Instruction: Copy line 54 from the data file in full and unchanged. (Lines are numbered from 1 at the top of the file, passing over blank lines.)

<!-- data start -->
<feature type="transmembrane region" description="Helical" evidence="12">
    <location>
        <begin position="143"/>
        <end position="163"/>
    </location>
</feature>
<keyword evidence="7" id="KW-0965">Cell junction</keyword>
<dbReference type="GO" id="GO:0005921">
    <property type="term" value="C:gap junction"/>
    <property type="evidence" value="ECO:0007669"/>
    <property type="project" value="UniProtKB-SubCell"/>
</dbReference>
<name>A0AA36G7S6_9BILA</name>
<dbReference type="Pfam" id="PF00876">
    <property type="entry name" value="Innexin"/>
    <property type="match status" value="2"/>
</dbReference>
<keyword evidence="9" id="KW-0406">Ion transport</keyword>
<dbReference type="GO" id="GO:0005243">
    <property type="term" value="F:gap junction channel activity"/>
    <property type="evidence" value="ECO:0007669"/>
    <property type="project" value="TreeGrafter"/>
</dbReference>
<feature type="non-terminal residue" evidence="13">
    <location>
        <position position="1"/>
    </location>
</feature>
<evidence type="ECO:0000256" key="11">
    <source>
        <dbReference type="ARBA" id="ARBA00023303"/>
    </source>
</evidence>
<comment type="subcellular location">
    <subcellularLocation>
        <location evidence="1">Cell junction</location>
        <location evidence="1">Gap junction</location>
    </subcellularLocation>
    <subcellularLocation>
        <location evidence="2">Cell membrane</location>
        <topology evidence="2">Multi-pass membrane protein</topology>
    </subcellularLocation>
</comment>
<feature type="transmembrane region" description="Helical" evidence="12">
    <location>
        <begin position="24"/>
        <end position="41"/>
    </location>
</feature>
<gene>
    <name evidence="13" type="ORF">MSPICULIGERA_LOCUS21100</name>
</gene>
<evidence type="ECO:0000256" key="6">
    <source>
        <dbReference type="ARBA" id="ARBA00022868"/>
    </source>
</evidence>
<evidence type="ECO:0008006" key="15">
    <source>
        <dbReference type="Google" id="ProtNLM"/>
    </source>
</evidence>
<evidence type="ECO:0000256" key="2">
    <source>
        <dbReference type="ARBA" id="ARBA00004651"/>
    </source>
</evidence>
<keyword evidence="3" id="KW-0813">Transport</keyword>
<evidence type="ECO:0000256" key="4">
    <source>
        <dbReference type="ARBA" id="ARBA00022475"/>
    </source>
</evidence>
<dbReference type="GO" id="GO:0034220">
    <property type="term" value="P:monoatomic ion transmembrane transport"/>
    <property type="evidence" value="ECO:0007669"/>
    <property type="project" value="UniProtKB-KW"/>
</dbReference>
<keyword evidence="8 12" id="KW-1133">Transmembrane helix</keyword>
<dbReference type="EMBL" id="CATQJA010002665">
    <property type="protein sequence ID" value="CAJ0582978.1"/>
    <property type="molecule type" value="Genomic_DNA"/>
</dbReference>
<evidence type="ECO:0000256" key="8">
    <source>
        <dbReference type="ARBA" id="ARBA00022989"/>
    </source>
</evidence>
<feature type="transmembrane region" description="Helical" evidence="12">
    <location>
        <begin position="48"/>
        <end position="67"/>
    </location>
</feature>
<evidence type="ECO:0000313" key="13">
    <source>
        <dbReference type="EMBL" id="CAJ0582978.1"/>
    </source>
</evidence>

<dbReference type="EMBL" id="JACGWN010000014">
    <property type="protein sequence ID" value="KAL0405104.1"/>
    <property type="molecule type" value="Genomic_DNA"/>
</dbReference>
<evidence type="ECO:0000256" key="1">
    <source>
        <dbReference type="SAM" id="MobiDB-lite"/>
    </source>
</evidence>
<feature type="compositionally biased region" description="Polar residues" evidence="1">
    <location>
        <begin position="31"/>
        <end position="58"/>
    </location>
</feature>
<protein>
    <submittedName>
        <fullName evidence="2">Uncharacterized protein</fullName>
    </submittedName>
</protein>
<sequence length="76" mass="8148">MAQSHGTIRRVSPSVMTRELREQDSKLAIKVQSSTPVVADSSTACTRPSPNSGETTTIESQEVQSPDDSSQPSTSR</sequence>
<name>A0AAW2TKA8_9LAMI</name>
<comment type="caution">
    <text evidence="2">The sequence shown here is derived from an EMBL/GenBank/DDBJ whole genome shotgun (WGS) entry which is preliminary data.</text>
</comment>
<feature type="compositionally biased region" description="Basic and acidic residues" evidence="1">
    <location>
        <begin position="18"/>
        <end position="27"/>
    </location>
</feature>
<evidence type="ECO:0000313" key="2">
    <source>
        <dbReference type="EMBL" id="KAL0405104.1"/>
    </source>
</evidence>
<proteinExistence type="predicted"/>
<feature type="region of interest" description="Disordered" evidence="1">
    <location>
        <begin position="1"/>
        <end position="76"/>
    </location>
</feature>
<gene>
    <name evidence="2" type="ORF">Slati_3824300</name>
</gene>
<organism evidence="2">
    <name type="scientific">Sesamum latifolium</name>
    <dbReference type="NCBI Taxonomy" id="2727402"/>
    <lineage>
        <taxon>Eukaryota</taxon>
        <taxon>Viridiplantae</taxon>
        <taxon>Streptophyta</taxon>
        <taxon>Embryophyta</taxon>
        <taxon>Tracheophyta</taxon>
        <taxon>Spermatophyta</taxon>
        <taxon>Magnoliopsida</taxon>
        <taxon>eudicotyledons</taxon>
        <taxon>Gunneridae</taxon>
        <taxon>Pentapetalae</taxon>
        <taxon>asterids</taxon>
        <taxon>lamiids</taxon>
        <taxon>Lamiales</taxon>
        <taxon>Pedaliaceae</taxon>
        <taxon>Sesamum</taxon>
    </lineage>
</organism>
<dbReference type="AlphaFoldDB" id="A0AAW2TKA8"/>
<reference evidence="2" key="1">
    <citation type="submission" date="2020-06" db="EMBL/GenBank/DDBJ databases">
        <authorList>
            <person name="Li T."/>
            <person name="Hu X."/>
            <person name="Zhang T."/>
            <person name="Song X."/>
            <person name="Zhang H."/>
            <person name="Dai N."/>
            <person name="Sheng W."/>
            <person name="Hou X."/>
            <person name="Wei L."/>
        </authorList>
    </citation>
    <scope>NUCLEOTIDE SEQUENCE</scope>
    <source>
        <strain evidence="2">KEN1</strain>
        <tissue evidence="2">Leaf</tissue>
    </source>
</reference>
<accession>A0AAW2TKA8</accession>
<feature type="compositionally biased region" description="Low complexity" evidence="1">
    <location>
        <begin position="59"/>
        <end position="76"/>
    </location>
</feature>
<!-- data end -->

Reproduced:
    <source>